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Sunday, March 20, 2011

Large SGA's and what it means to the future for databases

Well, first off, I don't have the answer to this one, just some musings.

I've noticed that Memory on Servers has gotten bigger lately or cheaper depending on how you look at it. Case in point is the x2-8 exadata. 1tb of memory per database node. Then you add the new 11gr2 ability to parallelize across nodes, and not have to keep passing blocks, you have close to 2tb of available memory.

So what does this mean to a database ? What does this mean for disk I/O ? What is a database doing if the blocks are all in memory. Essentially you are writing out changed blocks, and logging, that's it.

So what do you need a big disk array for ?

Then with the all the really awesome IP based disk arrays out there (like the isilon), what is the disk future ? Like many companies we are still running on 4gb Fiber for all our servers, and connecting to a San array. Should we go to 8gb Fiber or 10gb IP ?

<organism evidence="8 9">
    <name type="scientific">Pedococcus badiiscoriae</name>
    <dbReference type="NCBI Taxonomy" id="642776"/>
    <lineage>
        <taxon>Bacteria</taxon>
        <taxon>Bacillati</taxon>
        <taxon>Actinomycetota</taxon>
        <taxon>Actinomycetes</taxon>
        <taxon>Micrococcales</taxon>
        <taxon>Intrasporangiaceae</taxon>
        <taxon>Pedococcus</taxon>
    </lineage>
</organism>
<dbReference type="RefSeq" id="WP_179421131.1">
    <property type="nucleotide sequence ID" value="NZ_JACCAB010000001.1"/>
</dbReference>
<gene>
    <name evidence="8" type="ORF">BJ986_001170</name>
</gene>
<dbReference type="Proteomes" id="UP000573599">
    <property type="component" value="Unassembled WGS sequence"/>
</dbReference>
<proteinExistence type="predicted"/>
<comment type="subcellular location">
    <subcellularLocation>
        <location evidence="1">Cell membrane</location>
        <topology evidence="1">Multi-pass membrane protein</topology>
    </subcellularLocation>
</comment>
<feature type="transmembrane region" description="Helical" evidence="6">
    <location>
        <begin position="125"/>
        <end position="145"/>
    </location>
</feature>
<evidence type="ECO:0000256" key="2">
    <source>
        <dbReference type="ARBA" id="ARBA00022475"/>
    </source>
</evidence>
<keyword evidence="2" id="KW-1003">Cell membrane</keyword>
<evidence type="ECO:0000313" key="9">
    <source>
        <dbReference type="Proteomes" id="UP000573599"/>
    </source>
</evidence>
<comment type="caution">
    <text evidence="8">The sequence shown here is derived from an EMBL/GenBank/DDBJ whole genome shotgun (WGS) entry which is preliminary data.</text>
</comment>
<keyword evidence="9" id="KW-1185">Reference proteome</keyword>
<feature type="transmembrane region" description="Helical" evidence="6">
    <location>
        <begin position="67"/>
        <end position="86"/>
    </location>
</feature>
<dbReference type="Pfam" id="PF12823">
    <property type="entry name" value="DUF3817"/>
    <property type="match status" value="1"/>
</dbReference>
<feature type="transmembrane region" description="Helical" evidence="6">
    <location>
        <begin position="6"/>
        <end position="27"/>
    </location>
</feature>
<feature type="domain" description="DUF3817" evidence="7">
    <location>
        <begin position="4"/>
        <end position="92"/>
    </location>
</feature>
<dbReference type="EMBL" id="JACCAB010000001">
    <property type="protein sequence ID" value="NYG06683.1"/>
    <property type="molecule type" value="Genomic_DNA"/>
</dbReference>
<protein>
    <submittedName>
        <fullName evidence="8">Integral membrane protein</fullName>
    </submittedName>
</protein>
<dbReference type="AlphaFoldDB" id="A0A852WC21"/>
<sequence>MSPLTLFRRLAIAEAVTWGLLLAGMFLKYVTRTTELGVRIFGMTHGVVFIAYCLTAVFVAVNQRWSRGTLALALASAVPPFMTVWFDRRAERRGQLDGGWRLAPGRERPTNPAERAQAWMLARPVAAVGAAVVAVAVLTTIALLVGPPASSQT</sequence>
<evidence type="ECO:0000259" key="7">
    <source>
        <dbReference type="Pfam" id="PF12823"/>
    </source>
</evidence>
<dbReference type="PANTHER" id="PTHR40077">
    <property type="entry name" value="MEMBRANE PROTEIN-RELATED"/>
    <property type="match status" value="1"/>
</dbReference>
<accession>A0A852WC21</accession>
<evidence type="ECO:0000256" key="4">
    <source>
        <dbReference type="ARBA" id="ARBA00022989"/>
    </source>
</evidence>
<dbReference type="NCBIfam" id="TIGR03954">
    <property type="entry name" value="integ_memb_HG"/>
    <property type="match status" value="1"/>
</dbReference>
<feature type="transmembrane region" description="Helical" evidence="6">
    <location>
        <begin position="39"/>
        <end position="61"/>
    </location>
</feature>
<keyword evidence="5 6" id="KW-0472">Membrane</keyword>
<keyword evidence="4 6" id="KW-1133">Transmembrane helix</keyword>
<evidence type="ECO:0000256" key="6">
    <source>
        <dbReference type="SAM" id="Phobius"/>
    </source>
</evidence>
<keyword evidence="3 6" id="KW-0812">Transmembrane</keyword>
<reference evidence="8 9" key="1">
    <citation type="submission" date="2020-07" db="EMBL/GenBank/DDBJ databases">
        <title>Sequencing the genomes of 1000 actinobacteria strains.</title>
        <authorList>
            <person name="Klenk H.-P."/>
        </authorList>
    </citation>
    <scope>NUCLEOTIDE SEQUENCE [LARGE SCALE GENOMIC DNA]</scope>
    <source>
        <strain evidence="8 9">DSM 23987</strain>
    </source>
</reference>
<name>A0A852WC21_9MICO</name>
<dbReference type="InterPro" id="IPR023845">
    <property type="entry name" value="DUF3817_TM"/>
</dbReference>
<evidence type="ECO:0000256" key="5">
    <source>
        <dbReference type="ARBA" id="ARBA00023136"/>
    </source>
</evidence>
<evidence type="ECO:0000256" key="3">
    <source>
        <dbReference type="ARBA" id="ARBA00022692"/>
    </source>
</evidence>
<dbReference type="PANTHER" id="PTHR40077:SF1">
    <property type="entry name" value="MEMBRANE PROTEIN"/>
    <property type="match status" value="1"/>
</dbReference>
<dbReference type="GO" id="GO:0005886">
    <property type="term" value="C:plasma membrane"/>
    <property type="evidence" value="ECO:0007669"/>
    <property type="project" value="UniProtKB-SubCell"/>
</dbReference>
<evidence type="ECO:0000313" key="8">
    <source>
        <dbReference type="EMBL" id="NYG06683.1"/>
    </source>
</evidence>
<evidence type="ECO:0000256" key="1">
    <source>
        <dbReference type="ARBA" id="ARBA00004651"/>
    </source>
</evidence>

I would be interested in opinions on what people see as the future of disk. IP, Fiber, or FCOE ? How important is the speed of a disk array going to be ? Just put you Redo logs on SSD (or flashcache ?).

Update :

I just saw that Arup Nanda just posted some writing on this topic.  You can read it here.  He basically said that because of consitent read, and other mechanisms, you might find that your database objects are in the cache multiple times utilzing much more of your buffer cache than you probably realize. 
He recommends using a special database (like times ten) to make sure everything is in memory.

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